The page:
Javier Casas

A random walk through computer science

SAT solving: a sample scheduler

On the last few weeks I have been studying SAT/SMT solvers, how they work, but specially, how they relate to declarative programming. One of these problems that SAT claims to solve well is scheduling. Often, people claim to have another solution to a ultra-specialised Travelling Salesman Problem, only to be beat by converting to SAT/SMT, that also happily supports arbitrarily different clauses, thus being more flexible.

The problem

In order to try my understanding of SAT solving, I have recently worked on a small scheduling problem. The problem comes from Emmanuel Hebrard's slides for Scheduling and SAT. Here is the scheduling diagram:

Scheduling diagram

This is a small problem, but characterises quite a few details. We have three processes, made each one out of four steps. On each process you have to complete a step before you can start the next one. Finally, each step has a different colour, which identifies that the step cannot be run concurrently with another step of the same colour. We can imagine this arbitrary restriction as the step requiring a special machine, and we only have a single of each special machine in the workshop.

The question is: in what order do we execute the steps so that the total time is minimised? Let's work a solution with Z3 and Python.

The solution

First, let's do some setup and get some data of the times that take each step:

from z3 import *

task_length = {
        1: 20,
        2: 50,
        3: 80,
        4: 50,
        5: 60,
        6: 45,
        7: 20,
        8: 25,
        9: 50,
        10: 30,
        11: 40,
        12: 50

s = Optimise()

Let's start defining a variable tX for the time for each step to start. All these times are greater or equal to zero.

tx = {k: Int("t{}".format(k)) for k in task_length.keys()}
s.add(And([t >= 0 for t in tx.values()]))

All the processes will have finished at some time in the future, we will call it tend.

tend = Int("tend")

Now for some restrictions: step 2 can't start before step 1 has finished, step 3 can't start before step 2 has finished, and so on. Also, tend cannot be smaller than the time when the last step has finished:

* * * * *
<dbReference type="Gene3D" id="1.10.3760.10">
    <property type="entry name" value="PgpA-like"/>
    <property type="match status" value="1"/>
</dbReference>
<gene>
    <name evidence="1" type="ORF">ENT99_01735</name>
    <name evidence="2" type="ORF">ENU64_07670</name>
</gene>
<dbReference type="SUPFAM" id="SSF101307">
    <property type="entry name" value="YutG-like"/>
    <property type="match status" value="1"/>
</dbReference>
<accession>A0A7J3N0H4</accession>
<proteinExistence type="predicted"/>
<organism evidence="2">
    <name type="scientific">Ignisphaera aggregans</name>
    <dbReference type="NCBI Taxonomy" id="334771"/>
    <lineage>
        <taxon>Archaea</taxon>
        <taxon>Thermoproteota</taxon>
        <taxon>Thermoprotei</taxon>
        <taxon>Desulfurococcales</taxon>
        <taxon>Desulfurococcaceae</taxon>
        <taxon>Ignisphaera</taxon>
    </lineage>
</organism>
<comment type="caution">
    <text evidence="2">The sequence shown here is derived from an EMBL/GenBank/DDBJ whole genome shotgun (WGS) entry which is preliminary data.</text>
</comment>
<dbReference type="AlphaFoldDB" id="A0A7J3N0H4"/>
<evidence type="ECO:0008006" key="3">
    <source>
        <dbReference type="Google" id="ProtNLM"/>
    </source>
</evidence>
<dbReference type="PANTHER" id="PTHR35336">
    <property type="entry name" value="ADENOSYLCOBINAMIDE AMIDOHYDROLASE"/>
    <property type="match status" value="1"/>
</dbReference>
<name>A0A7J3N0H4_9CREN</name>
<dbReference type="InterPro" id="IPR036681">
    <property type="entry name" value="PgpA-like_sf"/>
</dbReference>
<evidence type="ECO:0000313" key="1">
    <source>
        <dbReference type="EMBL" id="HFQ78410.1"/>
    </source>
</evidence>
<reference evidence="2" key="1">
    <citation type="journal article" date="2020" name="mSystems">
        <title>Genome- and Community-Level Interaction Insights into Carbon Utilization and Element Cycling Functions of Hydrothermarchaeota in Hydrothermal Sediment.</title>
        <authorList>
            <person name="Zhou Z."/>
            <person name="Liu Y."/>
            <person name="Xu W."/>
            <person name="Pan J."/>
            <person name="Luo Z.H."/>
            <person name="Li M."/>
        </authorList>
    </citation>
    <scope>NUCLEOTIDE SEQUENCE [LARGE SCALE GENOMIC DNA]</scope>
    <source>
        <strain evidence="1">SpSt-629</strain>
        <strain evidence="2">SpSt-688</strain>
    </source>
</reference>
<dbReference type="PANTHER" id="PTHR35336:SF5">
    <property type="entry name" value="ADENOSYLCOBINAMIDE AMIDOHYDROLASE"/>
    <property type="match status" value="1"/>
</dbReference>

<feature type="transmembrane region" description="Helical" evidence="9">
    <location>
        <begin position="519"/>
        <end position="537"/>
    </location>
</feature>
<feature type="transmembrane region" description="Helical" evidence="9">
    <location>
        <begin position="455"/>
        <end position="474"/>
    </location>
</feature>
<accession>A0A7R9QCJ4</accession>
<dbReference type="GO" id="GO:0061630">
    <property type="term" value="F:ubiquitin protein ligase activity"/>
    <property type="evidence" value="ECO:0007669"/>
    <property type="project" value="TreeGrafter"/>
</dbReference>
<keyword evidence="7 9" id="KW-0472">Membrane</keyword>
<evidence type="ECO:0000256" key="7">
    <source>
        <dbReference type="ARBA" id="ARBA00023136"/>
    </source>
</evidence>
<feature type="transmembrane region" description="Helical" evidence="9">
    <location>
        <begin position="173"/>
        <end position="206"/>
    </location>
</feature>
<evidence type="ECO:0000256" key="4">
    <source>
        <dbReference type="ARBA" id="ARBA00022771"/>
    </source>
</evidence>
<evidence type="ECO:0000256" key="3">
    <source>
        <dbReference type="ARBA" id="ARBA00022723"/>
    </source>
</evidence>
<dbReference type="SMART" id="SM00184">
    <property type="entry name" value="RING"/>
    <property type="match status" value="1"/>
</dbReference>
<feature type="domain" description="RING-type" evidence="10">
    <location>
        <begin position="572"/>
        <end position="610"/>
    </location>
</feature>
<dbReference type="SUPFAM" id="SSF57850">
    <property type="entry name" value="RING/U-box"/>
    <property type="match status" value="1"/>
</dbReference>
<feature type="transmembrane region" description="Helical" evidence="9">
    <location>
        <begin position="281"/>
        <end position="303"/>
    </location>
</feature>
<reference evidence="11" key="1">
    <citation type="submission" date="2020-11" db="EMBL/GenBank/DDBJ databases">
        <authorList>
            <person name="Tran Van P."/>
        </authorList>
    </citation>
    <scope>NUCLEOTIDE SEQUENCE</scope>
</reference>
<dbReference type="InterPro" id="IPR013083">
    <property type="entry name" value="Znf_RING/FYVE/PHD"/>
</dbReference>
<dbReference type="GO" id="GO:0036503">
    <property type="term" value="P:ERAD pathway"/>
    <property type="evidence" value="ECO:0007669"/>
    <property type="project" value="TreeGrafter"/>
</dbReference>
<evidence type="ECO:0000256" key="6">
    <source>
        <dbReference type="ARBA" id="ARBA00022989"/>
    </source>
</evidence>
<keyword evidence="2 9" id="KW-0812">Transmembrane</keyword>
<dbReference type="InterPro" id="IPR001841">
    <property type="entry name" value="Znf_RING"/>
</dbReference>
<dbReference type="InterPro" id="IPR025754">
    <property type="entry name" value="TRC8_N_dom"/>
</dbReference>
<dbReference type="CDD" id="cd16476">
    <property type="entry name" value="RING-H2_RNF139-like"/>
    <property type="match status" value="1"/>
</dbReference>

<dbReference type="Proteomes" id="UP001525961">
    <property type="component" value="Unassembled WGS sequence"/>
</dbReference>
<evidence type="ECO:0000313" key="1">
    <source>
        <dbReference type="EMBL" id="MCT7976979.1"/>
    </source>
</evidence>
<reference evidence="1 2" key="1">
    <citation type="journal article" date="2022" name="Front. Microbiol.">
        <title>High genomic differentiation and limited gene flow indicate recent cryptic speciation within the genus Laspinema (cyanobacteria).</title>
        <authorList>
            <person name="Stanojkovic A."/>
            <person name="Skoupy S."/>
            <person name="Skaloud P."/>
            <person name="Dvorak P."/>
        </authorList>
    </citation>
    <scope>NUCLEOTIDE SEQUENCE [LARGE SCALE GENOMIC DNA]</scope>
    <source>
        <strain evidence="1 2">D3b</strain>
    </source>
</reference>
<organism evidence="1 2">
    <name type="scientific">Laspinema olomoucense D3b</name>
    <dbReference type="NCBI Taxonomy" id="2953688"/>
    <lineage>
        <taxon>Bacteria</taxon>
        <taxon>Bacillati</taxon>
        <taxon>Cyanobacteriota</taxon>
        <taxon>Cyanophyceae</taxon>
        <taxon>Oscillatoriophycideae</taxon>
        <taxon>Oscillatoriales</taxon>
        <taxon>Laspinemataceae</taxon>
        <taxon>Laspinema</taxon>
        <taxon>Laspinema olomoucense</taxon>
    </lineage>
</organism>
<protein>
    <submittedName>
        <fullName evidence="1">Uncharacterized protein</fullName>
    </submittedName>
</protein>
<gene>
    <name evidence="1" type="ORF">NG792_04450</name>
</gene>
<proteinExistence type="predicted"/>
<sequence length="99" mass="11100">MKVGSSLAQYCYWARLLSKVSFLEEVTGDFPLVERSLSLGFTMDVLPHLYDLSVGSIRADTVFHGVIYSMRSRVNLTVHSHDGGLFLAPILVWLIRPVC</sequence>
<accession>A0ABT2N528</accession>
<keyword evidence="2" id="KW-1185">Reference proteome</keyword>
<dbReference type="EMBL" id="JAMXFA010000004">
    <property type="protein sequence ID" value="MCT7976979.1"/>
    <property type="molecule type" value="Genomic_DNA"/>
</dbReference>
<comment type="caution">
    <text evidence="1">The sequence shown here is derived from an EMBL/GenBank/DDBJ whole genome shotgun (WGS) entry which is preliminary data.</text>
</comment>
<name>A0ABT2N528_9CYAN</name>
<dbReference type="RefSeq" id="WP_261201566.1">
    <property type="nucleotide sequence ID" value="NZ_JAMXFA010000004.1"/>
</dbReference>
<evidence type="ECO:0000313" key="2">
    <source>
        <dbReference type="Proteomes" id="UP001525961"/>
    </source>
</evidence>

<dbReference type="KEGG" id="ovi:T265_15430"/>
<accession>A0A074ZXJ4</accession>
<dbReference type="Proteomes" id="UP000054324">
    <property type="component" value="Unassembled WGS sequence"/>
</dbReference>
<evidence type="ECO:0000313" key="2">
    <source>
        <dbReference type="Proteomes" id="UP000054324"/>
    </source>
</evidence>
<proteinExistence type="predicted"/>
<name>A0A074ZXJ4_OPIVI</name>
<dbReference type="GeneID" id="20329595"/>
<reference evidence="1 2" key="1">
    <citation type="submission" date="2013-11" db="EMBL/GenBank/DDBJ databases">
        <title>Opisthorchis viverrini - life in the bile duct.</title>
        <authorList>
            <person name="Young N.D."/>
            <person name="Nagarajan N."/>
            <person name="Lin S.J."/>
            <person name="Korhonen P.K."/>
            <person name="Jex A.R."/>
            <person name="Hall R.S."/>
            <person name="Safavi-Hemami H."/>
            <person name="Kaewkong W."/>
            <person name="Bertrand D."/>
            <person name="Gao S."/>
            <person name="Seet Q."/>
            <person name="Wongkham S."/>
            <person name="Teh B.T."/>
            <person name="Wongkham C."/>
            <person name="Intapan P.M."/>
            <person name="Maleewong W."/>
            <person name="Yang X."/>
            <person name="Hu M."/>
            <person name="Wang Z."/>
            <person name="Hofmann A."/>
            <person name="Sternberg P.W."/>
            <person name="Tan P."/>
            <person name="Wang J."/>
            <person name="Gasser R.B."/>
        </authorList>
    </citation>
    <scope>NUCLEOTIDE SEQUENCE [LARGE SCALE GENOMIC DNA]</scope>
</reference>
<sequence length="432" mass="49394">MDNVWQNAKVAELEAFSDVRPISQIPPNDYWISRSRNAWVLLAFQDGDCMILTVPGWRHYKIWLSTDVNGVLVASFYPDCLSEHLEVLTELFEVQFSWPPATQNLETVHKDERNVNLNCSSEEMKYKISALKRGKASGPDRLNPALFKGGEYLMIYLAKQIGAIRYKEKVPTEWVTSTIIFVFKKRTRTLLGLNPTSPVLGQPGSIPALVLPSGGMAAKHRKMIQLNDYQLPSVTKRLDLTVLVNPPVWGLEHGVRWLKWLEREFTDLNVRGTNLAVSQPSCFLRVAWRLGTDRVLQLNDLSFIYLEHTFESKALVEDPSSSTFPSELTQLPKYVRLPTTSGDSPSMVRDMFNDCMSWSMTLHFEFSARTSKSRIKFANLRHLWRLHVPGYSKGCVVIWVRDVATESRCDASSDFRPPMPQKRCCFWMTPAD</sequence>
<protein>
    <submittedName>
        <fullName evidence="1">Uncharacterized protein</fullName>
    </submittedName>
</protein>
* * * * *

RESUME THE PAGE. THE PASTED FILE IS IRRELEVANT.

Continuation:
for i in [1, 2, 3]:
    s.add(tx[i] + task_length[i] <= tx[i+1])
s.add(tx[4] + task_length[4] <= tend)

for i in [5, 6, 7]:
    s.add(tx[i] + task_length[i] <= tx[i+1])
s.add(tx[8] + task_length[8] <= tend)

for i in [9, 10, 11]:
    s.add(tx[i] + task_length[i] <= tx[i+1])
s.add(tx[12] + task_length[12] <= tend)

Finally, the colouring restriction: steps 1, 5 and 11 can't run at the same time; the same for steps 2, 7 and 9; steps 3, 8 and 10; and steps 4, 6 and 12. To model this, the paper suggests adding a boolean variable for each pair: the boolean b1,5 will be true if step 1 goes before than step 5, otherwise it will be false. If it's true, we need a restriction that says that step 5 will start later than when step 1 has finished, otherwise step 1 will start later than when step 5 finishes. We don't know the value of these booleans, but the solver will fill them for us.

def add_related_constraint(s, a, b):
    bo = Bool("b{},{}".format(a, b))
        If(bo, tx[a] + task_length[a] <= tx[b], tx[b] + task_length[b] <= tx[a]))

add_related_constraint(s, 1, 5)
add_related_constraint(s, 5, 11)
add_related_constraint(s, 1, 11)

add_related_constraint(s, 2, 7)
add_related_constraint(s, 7, 9)
add_related_constraint(s, 2, 9)

add_related_constraint(s, 3, 8)
add_related_constraint(s, 8, 10)
add_related_constraint(s, 3, 10)

add_related_constraint(s, 4, 6)
add_related_constraint(s, 6, 12)
add_related_constraint(s, 4, 12)

And we are pretty much done! We make the solver do its stuff, and carefully format the output to be in the format we want to see:

print s.check()
m = s.model()

for i in sorted(task_length.keys()):
    print tx[i], m[tx[i]]

print tend, m[tend]

See the full code in Github.

The results are just nice:

t1 0
t2 50
t3 100
t4 180
t5 20
t6 80
t7 125
t8 180
t9 0
t10 60
t11 90
t12 130
tend 230

sat tells us that the solver has been able to satisfy all the restrictions, and then we have a list of all the task start times, and tend is 230. We know that we have to start first t1 and t9, then wait 20 before starting t5 and so on. Everything will be finished at 230. Very nice.

Further thoughts

SAT/SMT solving has been so far weird from my point of view. It strongly feels like a Prolog on steroids that can solve many problems without actually telling it how to do it. It thus touches quite a bit the "declarative" vibe for me. As you can see from the program before, I specified a bunch of restrictions and told Z3 to "go figure it out", and it did. In some sense, this is a kind of magical power. But programming didn't just dissappear. Now I need to figure out how to convert problems into the rightful SAT/SMT format, and this is a kind of programming in itself.

I will devote further exploring to SAT/SMT solvers in order to figure out more places where they are useful, as it seems to be a very interesting approach for some harder problems.

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